"No Easy Way Down" is Rain Parade's longest recorded song. (Note: that last statement has not been fact-checked.) It would not have been out of place on "Medicine Show"'s majestic second side. It was co-written by Dave Roback, but he doesn't play on it, as by the time it was recorded he had left the band to form Opal with ex-Dream Syndicate member Kendra Smith, and thence, as everybody knows, Mazzy Star with Hope Sandoval. (Where is Pete Frame when you need him?) Even in Roback's absence, though, the band still manages to do the song full justice. It retains his languid lilt, but combines that with some blistering psychedelic electric guitar mayhem. It may be the high point of the movement, even allowing that the "movement" was never really a movement anyway.

(Further (and better) reading can be had in this excellent piece by Joe Banks at The Quietus.)

Bonus Beats: The other thing about "No Easy Way Down" is that, whenever I hear it, I have a sudden urge to listen to "Surfacer", by 14 Iced Bears. I have no idea. (But nor do I need an excuse.)

Saturday, February 14, 2015

Song of the day

"The Ballad of Freer Hollow", by Chris Forsyth and The Solar Motel Band.

There is something about buying music on spec, i.e., without ever having heard it. (It is also, let's face it, getting harder and harder for the music tragic not to get full access to an album for nothing, often enough before it has even come out.) But so it was with "Intensity Ghost", the new, actually the first, album by Chris Forsyth and The Solar Motel Band. I had an inkling it would be good. My recent gaze has been drifting towards new American guitar music, from the likes of Steve Gunn, Daniel Bachman, Ryley Walker, and, at the other end of what might or might not be a spectrum, bands like Quilt and Woods.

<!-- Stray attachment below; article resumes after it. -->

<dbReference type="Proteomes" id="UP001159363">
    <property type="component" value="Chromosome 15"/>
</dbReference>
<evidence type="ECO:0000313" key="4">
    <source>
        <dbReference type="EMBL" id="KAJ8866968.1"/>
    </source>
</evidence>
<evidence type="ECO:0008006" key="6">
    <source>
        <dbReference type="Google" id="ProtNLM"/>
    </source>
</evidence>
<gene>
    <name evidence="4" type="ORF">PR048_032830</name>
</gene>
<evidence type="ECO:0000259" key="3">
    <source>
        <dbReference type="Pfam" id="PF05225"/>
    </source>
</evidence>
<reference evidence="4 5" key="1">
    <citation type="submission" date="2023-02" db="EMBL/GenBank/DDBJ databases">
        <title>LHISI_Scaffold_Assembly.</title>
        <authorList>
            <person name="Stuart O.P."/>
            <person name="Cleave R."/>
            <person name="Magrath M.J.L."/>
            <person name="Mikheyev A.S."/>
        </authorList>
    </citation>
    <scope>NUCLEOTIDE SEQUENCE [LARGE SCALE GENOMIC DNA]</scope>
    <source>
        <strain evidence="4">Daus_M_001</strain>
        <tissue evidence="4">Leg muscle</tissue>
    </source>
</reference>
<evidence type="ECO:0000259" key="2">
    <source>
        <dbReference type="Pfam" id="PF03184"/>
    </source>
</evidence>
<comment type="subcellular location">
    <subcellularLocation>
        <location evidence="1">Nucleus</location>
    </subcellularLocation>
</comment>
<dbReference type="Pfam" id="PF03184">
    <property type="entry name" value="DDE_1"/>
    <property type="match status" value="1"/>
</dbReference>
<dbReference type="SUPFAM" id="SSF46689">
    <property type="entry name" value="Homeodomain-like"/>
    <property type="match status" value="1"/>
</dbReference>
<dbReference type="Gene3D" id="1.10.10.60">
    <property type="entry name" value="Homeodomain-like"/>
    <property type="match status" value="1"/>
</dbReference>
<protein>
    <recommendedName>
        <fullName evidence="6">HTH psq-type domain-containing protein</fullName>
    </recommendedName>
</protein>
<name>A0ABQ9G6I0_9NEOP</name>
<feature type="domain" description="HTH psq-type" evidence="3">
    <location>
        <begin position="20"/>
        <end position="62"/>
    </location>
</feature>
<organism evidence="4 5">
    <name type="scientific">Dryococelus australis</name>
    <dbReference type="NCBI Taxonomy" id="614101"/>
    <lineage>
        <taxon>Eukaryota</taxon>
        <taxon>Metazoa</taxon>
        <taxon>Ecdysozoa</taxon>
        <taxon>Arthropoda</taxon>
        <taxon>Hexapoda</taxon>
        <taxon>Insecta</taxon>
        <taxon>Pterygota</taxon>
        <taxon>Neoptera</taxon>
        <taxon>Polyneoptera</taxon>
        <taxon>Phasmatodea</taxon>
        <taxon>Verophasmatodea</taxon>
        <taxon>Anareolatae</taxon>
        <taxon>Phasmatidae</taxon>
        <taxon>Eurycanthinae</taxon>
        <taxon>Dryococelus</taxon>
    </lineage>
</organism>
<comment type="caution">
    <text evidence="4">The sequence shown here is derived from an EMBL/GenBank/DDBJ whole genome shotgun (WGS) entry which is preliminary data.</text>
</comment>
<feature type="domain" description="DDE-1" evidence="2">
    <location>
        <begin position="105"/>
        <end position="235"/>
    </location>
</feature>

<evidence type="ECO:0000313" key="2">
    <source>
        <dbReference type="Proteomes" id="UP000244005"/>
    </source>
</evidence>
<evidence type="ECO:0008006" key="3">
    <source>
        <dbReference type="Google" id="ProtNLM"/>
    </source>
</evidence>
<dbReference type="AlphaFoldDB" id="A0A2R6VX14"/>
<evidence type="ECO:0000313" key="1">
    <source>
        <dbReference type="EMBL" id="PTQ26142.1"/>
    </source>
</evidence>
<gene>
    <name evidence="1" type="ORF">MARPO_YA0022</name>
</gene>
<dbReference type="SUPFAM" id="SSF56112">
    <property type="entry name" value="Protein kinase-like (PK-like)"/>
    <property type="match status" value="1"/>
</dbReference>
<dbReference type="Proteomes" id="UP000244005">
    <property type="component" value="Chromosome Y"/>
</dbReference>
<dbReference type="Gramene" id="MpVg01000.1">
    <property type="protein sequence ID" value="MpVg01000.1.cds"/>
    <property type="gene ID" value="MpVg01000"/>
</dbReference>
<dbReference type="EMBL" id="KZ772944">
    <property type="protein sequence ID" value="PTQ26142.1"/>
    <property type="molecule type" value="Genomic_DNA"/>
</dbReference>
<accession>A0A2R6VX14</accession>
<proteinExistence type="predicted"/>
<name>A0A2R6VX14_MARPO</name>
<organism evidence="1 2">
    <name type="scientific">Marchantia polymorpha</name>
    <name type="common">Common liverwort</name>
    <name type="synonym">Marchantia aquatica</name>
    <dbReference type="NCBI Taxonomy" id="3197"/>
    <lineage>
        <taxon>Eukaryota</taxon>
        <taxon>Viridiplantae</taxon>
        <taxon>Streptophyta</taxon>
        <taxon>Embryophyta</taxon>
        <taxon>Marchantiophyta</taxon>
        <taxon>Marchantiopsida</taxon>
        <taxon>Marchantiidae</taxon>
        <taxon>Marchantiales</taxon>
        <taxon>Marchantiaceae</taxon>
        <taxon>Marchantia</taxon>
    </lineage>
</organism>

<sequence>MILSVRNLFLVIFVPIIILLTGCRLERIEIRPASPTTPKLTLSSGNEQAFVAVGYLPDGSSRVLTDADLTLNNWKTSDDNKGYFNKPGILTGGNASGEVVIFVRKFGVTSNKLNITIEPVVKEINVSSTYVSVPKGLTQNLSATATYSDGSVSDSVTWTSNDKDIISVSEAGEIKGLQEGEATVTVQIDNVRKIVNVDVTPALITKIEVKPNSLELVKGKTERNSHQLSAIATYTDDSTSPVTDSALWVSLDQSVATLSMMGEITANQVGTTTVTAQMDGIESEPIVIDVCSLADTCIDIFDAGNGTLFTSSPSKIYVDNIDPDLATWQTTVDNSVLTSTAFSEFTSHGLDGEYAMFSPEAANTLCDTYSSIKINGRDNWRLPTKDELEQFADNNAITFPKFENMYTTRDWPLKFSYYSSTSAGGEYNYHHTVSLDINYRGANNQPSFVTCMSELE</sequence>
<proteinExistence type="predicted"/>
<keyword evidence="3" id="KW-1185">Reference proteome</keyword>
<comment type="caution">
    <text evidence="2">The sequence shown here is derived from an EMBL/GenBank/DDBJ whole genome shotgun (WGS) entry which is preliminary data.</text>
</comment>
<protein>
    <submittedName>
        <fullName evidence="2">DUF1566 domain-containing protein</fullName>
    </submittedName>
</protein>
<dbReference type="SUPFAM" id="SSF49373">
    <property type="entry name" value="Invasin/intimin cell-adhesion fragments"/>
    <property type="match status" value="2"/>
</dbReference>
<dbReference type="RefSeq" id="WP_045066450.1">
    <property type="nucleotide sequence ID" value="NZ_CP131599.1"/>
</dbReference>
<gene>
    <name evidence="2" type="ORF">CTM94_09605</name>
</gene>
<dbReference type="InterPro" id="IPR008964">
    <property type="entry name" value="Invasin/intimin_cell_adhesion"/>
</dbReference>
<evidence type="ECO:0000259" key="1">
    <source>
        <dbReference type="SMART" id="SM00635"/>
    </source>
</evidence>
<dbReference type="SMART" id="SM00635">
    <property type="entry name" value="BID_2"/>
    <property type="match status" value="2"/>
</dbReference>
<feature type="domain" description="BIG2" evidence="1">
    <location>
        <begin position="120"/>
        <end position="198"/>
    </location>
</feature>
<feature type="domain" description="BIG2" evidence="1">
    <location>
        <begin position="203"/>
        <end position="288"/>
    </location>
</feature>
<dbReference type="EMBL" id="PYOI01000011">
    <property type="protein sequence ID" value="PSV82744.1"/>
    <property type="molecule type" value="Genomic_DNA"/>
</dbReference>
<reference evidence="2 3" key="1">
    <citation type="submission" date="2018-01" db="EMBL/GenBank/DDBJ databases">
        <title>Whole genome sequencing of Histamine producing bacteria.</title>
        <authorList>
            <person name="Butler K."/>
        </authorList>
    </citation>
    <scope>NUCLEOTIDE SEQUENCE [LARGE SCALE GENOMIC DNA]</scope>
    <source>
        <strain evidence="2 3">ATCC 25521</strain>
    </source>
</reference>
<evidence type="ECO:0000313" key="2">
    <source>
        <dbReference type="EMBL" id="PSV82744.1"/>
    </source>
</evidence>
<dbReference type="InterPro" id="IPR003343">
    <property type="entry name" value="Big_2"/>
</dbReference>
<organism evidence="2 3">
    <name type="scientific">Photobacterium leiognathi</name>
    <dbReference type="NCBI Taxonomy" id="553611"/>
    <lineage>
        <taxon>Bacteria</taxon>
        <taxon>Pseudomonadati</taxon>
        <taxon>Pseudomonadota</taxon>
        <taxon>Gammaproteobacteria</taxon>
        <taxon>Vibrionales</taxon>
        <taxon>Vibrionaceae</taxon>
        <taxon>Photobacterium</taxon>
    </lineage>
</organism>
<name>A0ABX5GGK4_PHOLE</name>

Forsyth came to my notice a couple of years back with "Solar Motel", an ostensibly solo instrumental rock "suite" (ahem) for which he put together a band that then, thank the stars, morphed into an actual thing. "Intensity Ghost" came out late last year, but my first exposure to The Solar Motel Band was at the start of 2015, with a session for Aquarium Drunkard in which they covered songs by Richard Thompson and The Dream Syndicate. (They are still there. Check them out.) This made sense: there seems to be a new-found reverence these days amongst the Americans for Thompson-era Fairport Convention, while a nod or two to The Dream Syndicate can be found in the songs of Quilt, for starters.

The Dream Syndicate influence is all over "Intensity Ghost", along with another band much more popular now than when they were together, Television. (The third track on the album, "I Ain't Waiting", not only has a title that is pure Tom Verlaine, it has Tom Verlaine weeping from its every guitar line: it's as if Television had reformed and re-located to Woodstock.)